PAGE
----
Flare ups: they are a common word in our vocabulary, especially if you are diagnosed with EDS/HSD. But what makes them happen? Often we get them due to stress on our minds or stress on our bodies, but what about other external sources? There has often been a belief that weather can cause flare ups for those with autoimmune or connective tissue disorders.
A flare up can be characterized as an exacerbation of symptoms, which can cause new health challenges and put additional stress on your already malfunctioning body. For us with EDS/HSD, there is not much evidence specifically targeted at our hypermobile bodies. But there is evidence supporting that cold weather/bad weather can increase pain to the joints in patients with arthritis, which is a common comorbidity of EDS.
There are a few theories about the relationship between increased pain and the changes in barometric pressure in the environment. Some scientists think that since the cartilage that cushions the bones inside a joint is worn away, that the nerves on the exposed bone are able to pick up changes in the pressure.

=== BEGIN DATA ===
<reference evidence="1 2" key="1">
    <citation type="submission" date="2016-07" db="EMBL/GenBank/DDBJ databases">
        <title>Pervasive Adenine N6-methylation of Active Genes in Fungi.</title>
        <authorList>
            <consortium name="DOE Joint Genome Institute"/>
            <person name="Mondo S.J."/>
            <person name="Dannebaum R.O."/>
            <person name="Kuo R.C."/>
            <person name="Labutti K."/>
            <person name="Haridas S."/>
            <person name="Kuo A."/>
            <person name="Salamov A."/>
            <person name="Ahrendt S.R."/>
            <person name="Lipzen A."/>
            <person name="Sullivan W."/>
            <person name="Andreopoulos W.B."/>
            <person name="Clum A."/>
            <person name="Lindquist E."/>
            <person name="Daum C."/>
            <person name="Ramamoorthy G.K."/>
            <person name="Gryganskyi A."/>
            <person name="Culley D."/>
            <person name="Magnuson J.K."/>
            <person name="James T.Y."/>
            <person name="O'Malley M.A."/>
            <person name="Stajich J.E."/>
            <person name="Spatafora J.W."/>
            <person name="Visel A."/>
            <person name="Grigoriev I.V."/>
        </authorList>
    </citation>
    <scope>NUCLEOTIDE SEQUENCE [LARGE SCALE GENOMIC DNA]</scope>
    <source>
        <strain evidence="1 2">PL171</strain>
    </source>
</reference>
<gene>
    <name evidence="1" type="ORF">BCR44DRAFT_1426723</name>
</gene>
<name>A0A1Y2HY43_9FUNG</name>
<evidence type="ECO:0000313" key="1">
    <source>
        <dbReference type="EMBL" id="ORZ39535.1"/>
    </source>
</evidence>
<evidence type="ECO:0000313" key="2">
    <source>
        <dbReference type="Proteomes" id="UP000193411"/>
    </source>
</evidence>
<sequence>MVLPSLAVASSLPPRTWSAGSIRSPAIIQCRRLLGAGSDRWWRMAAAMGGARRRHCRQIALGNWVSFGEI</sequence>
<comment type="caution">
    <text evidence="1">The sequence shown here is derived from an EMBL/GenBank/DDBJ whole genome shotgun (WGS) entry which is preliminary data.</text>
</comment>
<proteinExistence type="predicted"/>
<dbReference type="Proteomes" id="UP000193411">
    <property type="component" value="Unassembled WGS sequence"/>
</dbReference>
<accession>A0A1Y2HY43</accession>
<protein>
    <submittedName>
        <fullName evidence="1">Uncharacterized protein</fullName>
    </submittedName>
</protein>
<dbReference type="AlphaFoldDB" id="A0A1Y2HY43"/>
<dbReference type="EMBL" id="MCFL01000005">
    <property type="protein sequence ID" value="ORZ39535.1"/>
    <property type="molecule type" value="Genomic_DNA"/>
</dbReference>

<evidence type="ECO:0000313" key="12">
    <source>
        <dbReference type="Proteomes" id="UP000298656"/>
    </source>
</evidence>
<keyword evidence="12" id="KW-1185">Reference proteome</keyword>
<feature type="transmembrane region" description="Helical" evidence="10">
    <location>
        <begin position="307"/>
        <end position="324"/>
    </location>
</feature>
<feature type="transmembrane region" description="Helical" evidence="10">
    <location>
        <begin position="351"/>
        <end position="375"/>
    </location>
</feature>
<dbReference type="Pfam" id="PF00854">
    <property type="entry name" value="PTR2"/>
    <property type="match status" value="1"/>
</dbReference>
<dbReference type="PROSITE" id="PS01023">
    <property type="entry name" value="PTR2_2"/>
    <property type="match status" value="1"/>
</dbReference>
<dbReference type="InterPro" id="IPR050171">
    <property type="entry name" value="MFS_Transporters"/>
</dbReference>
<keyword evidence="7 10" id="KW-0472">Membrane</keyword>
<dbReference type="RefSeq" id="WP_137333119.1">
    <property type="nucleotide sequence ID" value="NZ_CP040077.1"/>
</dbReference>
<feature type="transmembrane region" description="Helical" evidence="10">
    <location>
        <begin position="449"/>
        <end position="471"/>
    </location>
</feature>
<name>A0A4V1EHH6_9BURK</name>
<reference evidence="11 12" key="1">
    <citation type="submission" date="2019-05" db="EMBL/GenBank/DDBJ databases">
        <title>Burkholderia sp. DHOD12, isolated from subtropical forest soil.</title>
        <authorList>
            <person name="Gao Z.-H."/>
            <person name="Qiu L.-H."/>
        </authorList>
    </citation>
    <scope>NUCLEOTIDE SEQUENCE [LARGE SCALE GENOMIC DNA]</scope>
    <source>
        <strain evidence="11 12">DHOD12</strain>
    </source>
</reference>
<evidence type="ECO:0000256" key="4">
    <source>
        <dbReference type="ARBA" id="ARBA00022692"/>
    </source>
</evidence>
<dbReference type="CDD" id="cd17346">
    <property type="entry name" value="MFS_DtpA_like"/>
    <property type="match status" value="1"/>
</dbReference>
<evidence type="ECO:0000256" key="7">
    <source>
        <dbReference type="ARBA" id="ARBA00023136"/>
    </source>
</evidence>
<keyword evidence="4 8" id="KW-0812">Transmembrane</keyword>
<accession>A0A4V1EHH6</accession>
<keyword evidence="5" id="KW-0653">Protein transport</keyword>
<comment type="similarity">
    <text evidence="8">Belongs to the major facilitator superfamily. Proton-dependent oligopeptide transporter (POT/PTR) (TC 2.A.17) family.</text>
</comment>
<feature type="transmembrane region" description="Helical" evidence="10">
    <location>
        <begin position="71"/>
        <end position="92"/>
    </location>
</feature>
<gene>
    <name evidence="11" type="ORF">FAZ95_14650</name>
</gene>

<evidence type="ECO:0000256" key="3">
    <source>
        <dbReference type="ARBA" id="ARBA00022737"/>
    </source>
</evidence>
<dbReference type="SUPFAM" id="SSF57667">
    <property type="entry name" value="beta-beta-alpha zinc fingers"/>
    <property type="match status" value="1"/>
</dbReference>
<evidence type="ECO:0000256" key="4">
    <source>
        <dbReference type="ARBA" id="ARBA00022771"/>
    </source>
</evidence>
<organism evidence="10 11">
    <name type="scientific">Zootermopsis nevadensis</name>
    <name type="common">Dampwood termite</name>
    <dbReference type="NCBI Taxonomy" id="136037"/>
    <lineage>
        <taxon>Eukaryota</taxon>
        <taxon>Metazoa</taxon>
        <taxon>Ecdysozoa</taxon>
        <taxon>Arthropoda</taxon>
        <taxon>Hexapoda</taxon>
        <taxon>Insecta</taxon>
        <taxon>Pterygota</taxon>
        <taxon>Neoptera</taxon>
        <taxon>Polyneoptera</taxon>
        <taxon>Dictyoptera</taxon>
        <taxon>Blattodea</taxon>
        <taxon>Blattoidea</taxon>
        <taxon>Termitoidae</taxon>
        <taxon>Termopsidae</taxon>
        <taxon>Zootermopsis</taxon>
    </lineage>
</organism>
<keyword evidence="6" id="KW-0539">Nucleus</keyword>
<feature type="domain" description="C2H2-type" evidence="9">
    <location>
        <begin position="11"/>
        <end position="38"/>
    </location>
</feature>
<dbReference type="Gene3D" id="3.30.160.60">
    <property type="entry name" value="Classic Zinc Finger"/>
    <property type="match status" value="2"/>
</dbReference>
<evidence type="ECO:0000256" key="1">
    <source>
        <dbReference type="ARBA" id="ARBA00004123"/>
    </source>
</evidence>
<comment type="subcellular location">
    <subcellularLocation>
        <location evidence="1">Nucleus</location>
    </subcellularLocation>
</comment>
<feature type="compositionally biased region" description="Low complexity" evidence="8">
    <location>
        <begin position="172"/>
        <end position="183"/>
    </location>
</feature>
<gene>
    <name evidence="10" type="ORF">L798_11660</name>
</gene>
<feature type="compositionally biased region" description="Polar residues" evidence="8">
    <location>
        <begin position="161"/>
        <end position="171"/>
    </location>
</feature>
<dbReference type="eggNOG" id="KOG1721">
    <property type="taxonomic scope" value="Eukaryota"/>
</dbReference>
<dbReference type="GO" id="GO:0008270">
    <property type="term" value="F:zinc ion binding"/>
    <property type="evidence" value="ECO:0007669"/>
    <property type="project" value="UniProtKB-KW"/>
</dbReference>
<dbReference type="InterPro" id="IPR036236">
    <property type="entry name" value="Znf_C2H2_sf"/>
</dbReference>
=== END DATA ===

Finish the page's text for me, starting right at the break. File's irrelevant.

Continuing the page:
Another theory is that changes in barometric pressure may make your muscles, tendons, and scar tissue expand and contract. This can cause pain in joints that have been worn down for a number of reasons. It has also been found that low temperatures can cause the fluid inside your joints to become thicker, therefore feeling stiffer.
Some tips for helping flare ups cause by weather:
Keep yourself warm, take warm baths and layer up in the winter! Heating pads are your friend
Preventative measures: if you see a storm or cold front is coming, prepare accordingly! Do some extra exercises to keep you stabilized, and pay attention to your limitations!
Paraffin treatments: wax paraffin treatments can help soothe achy joints and brittle skin, especially in the winter.
Maintain a healthy lifestyle (as much as possible): keeping a healthy weight and staying active will help strengthen your body, helping it fight off flare ups easier and with less time!
Be sure to consult with your primary care physician or other medical professionals in regards to flare ups. This text cannot and should not replace advice from the patient's healthcare professionals. Any person who experiences symptoms or feels that something may be wrong should seek individual professional help for evaluation and/or treatment. This information is for guidance only and is not intended to provide professional medical advice